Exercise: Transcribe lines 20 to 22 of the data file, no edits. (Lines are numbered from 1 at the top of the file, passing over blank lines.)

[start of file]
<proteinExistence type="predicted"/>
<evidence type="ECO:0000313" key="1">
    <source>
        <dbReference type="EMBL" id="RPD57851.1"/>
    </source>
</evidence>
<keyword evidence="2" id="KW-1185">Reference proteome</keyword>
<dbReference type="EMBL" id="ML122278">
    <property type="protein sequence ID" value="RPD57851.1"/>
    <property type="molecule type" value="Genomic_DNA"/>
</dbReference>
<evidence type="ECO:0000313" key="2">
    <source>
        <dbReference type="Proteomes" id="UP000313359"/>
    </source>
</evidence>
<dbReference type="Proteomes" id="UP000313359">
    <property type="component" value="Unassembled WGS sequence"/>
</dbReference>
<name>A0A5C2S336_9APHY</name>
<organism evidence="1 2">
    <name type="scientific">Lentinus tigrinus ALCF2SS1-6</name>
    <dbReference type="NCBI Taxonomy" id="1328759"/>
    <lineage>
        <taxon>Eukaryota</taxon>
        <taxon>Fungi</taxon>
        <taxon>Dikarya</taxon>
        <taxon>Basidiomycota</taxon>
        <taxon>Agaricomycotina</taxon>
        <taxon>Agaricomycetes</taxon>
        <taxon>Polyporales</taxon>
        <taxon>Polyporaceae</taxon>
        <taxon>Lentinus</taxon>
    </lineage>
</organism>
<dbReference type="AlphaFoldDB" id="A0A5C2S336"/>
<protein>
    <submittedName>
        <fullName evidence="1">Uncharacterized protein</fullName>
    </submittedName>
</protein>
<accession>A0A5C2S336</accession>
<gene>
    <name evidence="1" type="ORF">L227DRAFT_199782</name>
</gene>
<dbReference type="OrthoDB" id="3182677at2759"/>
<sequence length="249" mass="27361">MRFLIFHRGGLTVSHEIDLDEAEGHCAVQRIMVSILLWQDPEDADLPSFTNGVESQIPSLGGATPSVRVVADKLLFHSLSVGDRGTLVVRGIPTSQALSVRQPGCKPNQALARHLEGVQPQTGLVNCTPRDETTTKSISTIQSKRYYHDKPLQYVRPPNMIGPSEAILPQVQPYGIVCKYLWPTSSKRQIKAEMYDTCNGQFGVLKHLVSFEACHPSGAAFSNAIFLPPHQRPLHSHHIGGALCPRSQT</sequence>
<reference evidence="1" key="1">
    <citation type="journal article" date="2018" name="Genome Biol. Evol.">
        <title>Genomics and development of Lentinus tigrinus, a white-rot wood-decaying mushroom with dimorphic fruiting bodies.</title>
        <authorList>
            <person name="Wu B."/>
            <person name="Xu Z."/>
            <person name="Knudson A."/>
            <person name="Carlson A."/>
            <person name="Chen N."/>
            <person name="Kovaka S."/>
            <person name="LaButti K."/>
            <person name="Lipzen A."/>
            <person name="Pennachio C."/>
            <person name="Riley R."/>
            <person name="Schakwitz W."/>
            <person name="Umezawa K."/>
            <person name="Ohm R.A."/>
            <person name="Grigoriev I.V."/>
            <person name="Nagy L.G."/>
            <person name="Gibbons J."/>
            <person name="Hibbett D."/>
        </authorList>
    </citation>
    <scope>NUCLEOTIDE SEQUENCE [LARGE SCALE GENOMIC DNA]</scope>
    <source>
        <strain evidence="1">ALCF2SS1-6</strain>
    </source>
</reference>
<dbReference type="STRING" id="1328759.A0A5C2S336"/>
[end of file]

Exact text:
<name>A0A5C2S336_9APHY</name>
<organism evidence="1 2">
    <name type="scientific">Lentinus tigrinus ALCF2SS1-6</name>